H/T: Machiavellian intelligence

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Note: This is a H/T that is most likely false, though it needs to be linked to evidence that falsifies it. See the discussion page.

The theory or the hypothesis

This H/T claims that big, intelligent brains are required to live in structured groups. It says that big brains are required for groups where each individual has a place. It does accept that small-brained beings can live in unstructured groups or herds, without social relationships. The H/T places the human brain as capable of a few hundred social relationships at most, less in smaller-brained animals.

Falsifiable predictions

The predictions regarding small brains

The hypothesis predicts that many small-brained animals should live solitary lives. It does not demand that all small-brained species must be solitary, but this H/T predicts that the only social groups present in very small-brained animals should be unstructured, and that such beings should have no social relationships or places in the group.

The predictions on big brains

Since the H/T demands human brains to be adaptive to social groups well over a hundred individuals, it predicts that modern, large human brains should have evolved under conditions capable of feeding such large groups. The H/T predicts that at the time during which modern human brain size evolved, humans should be living in groups significantly larger than a hundred people. It does not demand pre-humanoids with miniature brains at the proto-sapient level to have lived in that size of groups.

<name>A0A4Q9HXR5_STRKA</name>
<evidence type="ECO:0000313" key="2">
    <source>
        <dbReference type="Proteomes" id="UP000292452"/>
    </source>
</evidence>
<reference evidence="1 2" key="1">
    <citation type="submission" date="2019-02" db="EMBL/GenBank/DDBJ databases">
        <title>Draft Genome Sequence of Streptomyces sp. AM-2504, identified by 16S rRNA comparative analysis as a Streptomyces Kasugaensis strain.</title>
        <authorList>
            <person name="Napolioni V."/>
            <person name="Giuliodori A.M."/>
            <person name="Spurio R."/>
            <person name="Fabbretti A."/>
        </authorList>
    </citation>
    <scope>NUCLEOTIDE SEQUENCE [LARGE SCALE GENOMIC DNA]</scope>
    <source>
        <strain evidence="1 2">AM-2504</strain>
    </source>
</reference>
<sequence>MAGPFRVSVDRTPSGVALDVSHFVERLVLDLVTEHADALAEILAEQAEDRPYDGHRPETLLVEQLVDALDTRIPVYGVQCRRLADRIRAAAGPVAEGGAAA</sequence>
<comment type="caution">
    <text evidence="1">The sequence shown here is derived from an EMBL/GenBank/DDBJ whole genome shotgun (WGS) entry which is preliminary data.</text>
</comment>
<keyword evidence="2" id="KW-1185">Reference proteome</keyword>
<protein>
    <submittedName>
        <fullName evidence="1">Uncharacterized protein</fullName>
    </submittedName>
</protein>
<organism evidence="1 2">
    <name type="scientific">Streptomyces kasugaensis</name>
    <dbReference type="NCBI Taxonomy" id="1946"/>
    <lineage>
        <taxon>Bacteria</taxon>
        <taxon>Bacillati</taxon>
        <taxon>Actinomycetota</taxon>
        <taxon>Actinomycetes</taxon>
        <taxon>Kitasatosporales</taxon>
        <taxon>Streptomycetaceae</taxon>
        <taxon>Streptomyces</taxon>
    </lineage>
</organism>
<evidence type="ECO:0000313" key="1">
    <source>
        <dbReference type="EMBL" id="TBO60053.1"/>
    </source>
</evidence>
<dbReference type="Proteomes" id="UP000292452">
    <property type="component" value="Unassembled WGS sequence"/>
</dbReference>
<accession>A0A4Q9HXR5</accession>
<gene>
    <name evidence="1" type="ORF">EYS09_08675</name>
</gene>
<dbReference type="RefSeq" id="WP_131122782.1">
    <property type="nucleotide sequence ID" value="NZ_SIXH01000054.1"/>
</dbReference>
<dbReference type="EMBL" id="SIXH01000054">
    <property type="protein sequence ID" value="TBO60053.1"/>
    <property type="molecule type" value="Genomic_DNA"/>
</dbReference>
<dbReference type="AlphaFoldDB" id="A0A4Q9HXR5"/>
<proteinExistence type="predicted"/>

Irrelevant predictions of brain structures

The Machiavellian intelligence hypothesis is said to predict that living in groups should influence details in brain structure that are neither related to brain size nor to the nutrient cost of the brain nor the neuron density. However, the hypothesis that any learning have some effect on brain structure also predict that. Such a prediction is therefore completely non-unique.

Empirical data

Homo naledi survival until recently

Homo naledi lived close in time to the origin of Homo sapiens and had been living with their small chimp-sized brains alongside bigger-brained hominids for a long time. They were at least two million years behind in brain size and also in the blood supply of the brain. While it is true that brain size alone does not determine intelligence, Homo naledi's blood flow in the brain was not much greater than that of chimpanzees either and a more compact intelligent brain would require more of some types of nutrients to compensate for the increased cost of neurons firing strong signals capable of efficient communication in a low myelin brain with small neurons and thin axons and dendrites (similar to bird brains having much higher blood flow per surface unit of brain than primate brains do). So the blood flow data on naledi brains does not match the description of a compact and efficient brain. And yet they were not outcompeted by the supposedly more alliance-forming groups of bigger-brained hominins for all that time.

Homo naledi also show signs of very organized social cooperation such as burying their dead deeply into caves with difficult access, which is way beyond the social cooperation that the Machiavellian intelligence hypothesis predict is possible for ape type brains.